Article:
Tax relief and working from home in Ireland
With home working here to stay and new laws giving employees the right to work remotely, here’s how to claim financial support if you work from home in Ireland.
A fast, reliable broadband connection is vital for many jobs and is required to stay in touch with colleagues which can also add to expenses.
Fortunately, there’s financial support available so here’s an overview of the allowances and tax relief you could be entitled to.
Financial support for working from home
There are two ways you can get financial help for working at home.
- Remote Working Allowance paid by your employer: Your workplace may provide you with a remote working allowance to cover the costs of remote working
- Remote Working Relief: If your employer does not contribute or you’re self-employed you can claim at the end of the year
Working from home allowance
This is an allowance paid by your employer.
If you’re a remote worker or work at home some of the time, your employer can pay you up to €3.20 per day without deducting PAYE to cover the additional costs of working from home. You won’t have to pay Universal Social Charge (USC) or Pay Related Social Insurance (PRSI) either.
If your additional costs are higher than €3.20 your employer can pay you more, but any extra payments will be taxed and PRSI and USC deducted.
Employers are not legally obliged to make this payment but can offer it as an extra benefit to their staff.
Remote working relief
If you don’t get working from home allowance from your employer, you can claim Remote Working Relief from Revenue.ie.
This entitles you to tax relief on your electricity, heating and broadband for the days you spend working from home when you claim expenses directly from Revenue.ie.
What are the rates?
- 30% for electricity and heating
- 30% for broadband
If you claim for previous years, 2107-2022, electricity and heating relief is calculated at 10%. Broadband tax relief only started in 2020.
What expenses can you claim?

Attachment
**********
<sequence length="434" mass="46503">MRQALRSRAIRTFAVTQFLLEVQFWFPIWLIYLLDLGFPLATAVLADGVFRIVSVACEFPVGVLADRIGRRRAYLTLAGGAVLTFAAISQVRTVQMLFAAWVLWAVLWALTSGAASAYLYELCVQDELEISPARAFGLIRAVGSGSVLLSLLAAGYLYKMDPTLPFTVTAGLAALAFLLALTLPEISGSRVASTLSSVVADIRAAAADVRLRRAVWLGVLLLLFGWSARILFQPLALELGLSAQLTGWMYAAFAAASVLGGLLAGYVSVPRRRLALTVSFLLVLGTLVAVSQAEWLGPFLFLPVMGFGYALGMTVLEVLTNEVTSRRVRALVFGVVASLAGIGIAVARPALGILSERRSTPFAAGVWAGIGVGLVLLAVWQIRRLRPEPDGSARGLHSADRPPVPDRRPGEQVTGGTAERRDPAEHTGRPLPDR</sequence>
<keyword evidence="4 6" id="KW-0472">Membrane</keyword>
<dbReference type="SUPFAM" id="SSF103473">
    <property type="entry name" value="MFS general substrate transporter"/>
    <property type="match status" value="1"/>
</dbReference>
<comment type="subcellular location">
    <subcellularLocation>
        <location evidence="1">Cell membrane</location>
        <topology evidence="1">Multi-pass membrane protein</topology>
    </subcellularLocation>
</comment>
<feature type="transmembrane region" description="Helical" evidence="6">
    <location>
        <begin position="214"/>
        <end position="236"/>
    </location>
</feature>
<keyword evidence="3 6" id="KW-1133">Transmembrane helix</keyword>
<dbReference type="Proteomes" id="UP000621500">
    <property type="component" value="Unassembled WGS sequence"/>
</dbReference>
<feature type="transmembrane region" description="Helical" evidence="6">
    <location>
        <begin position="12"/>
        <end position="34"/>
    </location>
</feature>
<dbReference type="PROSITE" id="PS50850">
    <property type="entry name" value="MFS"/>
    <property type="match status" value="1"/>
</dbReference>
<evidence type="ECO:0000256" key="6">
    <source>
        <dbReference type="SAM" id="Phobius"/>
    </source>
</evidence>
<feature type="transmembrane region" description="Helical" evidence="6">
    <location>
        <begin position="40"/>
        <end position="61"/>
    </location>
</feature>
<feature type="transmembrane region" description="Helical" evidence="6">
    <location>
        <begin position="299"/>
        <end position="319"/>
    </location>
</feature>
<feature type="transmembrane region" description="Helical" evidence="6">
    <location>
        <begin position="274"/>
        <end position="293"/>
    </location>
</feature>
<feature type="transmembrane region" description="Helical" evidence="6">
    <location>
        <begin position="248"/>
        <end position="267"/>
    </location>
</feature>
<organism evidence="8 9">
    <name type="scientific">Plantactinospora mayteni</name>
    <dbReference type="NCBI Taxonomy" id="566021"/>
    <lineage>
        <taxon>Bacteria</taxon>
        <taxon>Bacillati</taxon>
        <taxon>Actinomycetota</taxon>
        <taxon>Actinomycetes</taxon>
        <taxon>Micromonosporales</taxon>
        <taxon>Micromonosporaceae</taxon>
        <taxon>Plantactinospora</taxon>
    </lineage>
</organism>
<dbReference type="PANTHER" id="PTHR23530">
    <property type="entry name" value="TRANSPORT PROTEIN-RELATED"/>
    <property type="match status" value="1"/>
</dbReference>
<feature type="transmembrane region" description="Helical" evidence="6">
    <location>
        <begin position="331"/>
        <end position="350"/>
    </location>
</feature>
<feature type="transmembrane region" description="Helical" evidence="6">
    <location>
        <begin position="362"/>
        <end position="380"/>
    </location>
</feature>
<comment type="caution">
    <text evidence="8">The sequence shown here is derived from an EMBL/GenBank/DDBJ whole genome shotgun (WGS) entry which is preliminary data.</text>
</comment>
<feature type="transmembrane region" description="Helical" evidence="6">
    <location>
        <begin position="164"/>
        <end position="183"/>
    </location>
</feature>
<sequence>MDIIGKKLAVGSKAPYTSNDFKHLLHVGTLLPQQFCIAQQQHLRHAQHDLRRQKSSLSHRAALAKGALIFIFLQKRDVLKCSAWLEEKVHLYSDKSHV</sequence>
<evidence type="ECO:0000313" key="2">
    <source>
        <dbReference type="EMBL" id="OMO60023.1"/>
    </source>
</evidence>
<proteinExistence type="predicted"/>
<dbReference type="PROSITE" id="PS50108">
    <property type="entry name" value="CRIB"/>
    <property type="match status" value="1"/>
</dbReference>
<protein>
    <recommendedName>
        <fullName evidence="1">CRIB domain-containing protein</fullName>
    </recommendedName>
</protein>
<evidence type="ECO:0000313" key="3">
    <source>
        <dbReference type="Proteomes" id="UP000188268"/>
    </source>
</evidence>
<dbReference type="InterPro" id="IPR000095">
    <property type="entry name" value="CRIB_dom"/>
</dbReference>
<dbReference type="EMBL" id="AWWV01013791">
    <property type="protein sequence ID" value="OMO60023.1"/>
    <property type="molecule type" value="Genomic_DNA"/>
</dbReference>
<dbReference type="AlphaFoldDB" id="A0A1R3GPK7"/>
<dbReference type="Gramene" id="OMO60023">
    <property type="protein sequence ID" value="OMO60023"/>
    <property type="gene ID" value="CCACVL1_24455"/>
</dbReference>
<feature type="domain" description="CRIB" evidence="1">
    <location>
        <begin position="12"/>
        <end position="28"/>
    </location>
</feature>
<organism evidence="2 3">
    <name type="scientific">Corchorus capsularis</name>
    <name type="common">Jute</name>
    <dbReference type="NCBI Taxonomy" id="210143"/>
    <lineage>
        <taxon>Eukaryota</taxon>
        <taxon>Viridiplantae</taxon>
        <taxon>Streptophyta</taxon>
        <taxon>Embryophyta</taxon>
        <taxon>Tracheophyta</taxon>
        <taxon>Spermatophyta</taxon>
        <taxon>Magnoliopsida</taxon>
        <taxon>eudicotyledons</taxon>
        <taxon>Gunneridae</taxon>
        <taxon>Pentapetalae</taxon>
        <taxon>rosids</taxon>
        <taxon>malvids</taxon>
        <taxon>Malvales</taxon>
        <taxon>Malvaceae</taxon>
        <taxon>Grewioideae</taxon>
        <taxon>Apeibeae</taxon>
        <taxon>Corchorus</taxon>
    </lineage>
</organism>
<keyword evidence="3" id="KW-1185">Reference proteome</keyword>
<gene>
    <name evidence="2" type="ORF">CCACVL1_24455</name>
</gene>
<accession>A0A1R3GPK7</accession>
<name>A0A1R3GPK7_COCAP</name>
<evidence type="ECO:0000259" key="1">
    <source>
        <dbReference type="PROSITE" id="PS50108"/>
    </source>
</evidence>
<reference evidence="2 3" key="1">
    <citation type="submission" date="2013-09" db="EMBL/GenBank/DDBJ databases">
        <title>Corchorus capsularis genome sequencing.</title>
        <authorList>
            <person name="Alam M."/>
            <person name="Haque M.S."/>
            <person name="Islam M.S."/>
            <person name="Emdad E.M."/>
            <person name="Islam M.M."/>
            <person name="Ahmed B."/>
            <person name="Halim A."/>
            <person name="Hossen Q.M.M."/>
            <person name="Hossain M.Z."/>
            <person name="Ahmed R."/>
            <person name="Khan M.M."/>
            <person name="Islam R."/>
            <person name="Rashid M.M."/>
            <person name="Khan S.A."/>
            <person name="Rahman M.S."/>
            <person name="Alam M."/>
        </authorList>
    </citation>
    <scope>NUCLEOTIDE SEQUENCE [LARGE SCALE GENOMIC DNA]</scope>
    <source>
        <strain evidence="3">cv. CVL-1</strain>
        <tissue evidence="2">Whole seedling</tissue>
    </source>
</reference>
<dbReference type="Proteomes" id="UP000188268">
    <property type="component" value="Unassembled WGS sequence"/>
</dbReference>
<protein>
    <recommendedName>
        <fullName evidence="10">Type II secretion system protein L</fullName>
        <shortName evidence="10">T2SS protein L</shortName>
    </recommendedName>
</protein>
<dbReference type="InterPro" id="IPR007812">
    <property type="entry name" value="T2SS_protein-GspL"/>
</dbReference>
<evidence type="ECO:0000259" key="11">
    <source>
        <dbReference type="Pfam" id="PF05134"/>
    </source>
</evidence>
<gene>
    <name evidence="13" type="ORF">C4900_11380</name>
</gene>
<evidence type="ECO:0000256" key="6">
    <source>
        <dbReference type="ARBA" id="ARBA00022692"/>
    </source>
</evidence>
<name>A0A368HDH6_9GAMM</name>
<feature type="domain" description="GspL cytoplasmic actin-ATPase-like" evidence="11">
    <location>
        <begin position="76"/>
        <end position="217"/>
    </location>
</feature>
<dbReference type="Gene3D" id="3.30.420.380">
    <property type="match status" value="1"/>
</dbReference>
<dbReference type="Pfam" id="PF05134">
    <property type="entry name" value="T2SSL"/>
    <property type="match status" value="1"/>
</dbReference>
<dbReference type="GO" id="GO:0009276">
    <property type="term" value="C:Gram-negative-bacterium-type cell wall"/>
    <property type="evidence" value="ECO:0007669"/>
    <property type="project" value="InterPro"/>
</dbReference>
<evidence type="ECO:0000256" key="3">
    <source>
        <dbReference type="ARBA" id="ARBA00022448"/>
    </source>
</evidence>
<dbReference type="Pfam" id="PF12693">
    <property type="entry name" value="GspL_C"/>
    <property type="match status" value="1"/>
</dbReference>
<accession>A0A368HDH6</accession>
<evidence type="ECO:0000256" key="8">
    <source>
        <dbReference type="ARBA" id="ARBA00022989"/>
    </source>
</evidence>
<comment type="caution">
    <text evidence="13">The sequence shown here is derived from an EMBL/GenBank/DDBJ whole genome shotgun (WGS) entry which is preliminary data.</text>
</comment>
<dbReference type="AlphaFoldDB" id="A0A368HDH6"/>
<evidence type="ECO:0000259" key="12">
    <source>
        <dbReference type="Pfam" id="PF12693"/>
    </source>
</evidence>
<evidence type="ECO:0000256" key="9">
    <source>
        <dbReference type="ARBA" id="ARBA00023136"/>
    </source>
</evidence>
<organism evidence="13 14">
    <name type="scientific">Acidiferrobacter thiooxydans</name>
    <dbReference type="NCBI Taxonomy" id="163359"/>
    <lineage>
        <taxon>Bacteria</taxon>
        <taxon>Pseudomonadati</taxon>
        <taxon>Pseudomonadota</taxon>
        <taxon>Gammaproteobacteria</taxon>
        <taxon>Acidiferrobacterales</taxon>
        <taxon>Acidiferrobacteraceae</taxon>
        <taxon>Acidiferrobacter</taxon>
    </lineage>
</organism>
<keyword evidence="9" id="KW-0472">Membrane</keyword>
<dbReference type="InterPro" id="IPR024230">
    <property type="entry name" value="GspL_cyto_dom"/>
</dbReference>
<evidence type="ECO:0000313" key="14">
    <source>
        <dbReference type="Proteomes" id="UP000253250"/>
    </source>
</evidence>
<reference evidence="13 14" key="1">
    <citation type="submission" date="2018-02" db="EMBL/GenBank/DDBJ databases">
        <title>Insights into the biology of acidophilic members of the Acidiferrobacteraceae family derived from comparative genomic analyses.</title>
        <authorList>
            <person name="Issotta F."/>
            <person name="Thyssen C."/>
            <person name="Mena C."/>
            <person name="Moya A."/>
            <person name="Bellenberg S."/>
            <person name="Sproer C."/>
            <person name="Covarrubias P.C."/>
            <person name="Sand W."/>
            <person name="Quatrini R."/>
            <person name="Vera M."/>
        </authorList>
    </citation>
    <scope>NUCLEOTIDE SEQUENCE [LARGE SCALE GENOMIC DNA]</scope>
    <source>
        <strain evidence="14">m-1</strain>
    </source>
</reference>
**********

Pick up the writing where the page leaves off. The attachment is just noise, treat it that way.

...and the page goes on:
If you work remotely either as an employee or are self-employed, you can claim for various utilities based on the number of days you worked at home during the year.
You can only claim for the days you worked from home, so you can’t claim for:
Any amounts paid by your employer must be deducted from your claim.
How working remote working relief is calculated
An example of the calculation for utility costs:
- multiply your bill by the number of days you worked remotely
- divided by 365 - days of the year
- multiply by 0.3 (30%) - tax relief given
So, if your gas and electricity bill is €1,200 and your broadband costs €600 and you worked from home for 150 days in 2022, your tax relief calculation will be:
Electricity & heating
€1200 x 150 days = 180,000
180,000 / 365 days = 493
€493 x 0.30 = €147
€600 x 150 days = 90,000
90,000 / 365 = 246
€246 x 0.30 = €74
On this basis, you could be eligible to claim tax back on total expenses of €221.
In terms of what you get back in your pocket, if you pay a tax rate of 20% you’ll qualify for €44 or if you pay the higher rate of 40% you’ll qualify for €88.
What if you pay for broadband in a bundle?
Your broadband may be supplied as part of a package or bundle, for example with TV and home phone.
If a breakdown is given by your supplier, you can claim 30% of this amount but if not Revenue is willing to accept a reasonable portion of the bundle price as your broadband costs.
What if you share gas and electricity bills with someone else?
If energy bills are shared between two or more people, the relief will be apportioned and calculated based on the amount you pay.
For example, if you pay half of your household bills, instead of calculating €500 for electricity x 150 days, you’d calculate €250 x 150 days.
How to apply for Remote Working Relief
To claim Remote Working Relief, you’ll have to complete an Income Tax Return and provide vouched evidence of any expenses you’ve paid.
If you are claiming for 2020 and 2021 you will need to upload receipts and images of bills paid via the Revenue myAccount page. To find out in more detail how to claim for 2022 and previous years, visit Revenue.ie Remotely working from home.
Other ways to save money when working from home
Extra heating for your home, running office equipment and even putting the kettle on several times a day can all add to your energy bills. You may also need a faster, more reliable connection to cope with video conferencing and file exchange which could mean higher broadband costs.
We’ve put together several guides to help you cut the cost of working from home.
Working from home tax relief FAQs
What is the National Remote Work Strategy?
It’s the government’s plan to increase remote working in Ireland. Under the National Remote Work Strategy:
- your employer will be unable to decline a request to work from home without good reason
- public service workers will be encouraged to spend 20% of their working week away from the office
Revenue.ie defines remote working as when you are required to work either
- at home on a full-time or part-time basis or
- split working hours between home and your normal place of work
Allowances for remote working don’t apply when you bring work home outside of normal working hours.
What is hybrid working?
Hybrid working is where you split your time between the workplace and working remotely.
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